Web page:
Kamchatka: Edge of the Plate
Jonathan M. Lees, Mark Brandon, Jeffrey Park, Vadim Levin, Yale University
Alexei Ozerov, Evgenii Gordeev, Russian Academy of Sciences
New PASSCAL data have been acquired along the extent of the Kamchatka Peninsula to examine the interaction of the Pacific Plate and the mantle in the corner junction of the Aleutian and Kamchatka trenches. The project, called the Side Edge of Kamchatka Slab, is a collaborative effort between researchers at Yale University and the Russian Academy of Sciences Institutes in Petropavlovsk-Kamchatski, in particular the Institute of Volcanology (Alexey Ozerov) and KOMSP (Evgenii Gordeev). In Russia, Kamchatka is known as the caboose, the last car on the train. It is practically the farthest one can get from Moscow, the center of cultural life in Russia. Being nine time zones away from the financial centers creates a sense of isolation and liberation. For Russians, Kamchatka is a land of dreams and possibilities, much as Alaska is the last frontier for Americans. This gives one the sense that being in Kamchatka is like being on the edge of the world. The majestic volcanoes, the continuous seismicity and the incredible geology are omnipresent reminders that this is a special place. The relentless subduction of the Pacific plate plunges beneath Kamchatka, 70mm per year. Kamchatka is home to 29 active volcanoes, and neighbor to the Bering strike-slip fault, marking the western end of the Aleutian-Komandorsky Islands. This land mass provides an exceptional platform for investigating the interactions of volcanism, tectonics, and mantle dynamics.
We installed 15 broadband PASSCAL instruments along the length of the Kamchatka Peninsula. Each station included a Guralp 3T sensor, housed in an established short-period seismic station or other existing structures to protect against the harsh environment. Nearly all stations had backup power systems, including dry cell batteries, solar panels and local, though intermittent, electricity outlets. During the duration of this installation, Russia suffered significant financial crises, which translated into erratic fuel supply to power stations and considerable chaos in heating and power to individuals and institutions alike. In spite of these
difficulties, we are fortunate to announce at least an 80% return on the seismic signals for most of the duration of the experiment. The high level of technical expertise in the Russian Institutes was critical to the success of our experiment.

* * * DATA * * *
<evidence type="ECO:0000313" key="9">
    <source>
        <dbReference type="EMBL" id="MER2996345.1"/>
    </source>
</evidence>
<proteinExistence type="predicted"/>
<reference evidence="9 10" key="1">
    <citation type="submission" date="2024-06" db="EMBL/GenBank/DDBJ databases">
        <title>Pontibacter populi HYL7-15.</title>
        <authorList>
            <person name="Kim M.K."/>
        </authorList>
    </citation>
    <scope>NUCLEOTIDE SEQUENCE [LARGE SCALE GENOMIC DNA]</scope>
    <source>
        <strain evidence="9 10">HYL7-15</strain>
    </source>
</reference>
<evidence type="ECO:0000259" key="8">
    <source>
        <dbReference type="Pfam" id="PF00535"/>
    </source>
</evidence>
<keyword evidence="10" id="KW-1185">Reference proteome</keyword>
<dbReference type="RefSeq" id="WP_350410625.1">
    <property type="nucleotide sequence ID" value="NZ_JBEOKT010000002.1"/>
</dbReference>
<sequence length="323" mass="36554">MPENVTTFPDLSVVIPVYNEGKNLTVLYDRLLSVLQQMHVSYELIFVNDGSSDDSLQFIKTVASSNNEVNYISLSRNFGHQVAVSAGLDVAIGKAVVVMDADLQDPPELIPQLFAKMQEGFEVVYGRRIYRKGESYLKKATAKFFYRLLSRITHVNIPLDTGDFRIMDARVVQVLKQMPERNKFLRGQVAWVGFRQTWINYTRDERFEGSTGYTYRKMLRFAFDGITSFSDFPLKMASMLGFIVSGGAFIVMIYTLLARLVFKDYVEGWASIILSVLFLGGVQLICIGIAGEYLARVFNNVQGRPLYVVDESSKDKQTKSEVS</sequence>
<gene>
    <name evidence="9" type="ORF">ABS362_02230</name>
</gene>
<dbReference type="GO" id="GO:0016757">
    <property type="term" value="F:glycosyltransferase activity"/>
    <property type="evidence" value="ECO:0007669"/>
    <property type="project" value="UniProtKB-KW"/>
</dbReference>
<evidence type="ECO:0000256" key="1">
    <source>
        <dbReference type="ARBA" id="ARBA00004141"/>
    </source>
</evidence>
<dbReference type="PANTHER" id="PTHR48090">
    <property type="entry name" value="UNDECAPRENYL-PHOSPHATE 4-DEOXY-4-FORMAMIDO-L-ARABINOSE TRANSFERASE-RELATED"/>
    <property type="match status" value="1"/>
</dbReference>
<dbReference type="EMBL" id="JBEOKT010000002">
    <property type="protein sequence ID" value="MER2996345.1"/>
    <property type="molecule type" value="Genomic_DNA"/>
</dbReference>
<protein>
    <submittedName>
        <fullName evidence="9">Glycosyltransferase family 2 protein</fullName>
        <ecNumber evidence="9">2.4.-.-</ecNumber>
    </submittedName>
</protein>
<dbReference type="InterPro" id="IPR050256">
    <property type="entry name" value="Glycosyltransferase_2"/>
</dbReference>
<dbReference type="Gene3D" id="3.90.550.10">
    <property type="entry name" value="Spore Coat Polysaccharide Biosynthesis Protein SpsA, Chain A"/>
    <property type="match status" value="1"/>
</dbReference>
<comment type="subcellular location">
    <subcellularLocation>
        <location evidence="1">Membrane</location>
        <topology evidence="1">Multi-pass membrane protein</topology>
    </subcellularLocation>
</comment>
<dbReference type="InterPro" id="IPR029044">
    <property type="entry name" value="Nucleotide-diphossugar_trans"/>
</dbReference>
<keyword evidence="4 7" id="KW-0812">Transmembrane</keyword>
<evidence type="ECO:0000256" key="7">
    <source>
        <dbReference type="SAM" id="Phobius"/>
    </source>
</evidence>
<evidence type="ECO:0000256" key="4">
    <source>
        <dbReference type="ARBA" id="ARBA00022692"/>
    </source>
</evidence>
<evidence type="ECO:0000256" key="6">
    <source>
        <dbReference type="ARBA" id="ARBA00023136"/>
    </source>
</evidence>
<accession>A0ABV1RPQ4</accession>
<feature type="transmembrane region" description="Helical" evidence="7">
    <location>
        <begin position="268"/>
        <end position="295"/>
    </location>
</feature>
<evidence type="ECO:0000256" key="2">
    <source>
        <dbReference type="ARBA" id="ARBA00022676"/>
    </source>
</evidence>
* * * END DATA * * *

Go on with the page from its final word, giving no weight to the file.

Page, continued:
Description of the SEKS Experiment
In this PASSCAL experiment we address issues related to the transform-trench double junction in Kamchatka: What are the implications for the crust and upper mantle? The surficial manifestation of the connection is the massive Bering strike slip fault, extending from Attu Island westward towards Kamchatka. In Kamchatka, the margin between the Pacific Plate and North America takes a sharp turn south, towards the Kurile trench and Japan. How does the Pacific plate accommodate this sharp apparent bend? We have proposed a new model for the northern extent of the subducting Pacific Plate and outline the implications for flow in the upper mantle.
There are two possibilities to explain the Aleutian/Kamchatka connection. The first employs a laterally continuous slab, the Pacific plate, which subducts uninterrupted below both the Aleutians and Kamchatka. This model requires the Pacific Plate north of Bering fault to move laterally through the mantle and bend around the Kamchatka corner. It predicts the presence of a large body of cold slab in the upper mantle, northwest of the Kamchatka/Bering intersection. A second, alternative, model is that subduction in Kamchatka is parallel to subduction in the Aleutians, and there is no connection between the slab below the Bering Sea and the slab in the Kamchatka region. In this model a tear between Kamchatka and the Aleutian subduction zones isolates and separates these bodies. Furthermore, the upper mantle would be open to flow through the tear beneath the Komandorsky Basin. It is primarily the secondthe tear-modelthat we consider in this paper. The purpose of our study is to test these alternative models.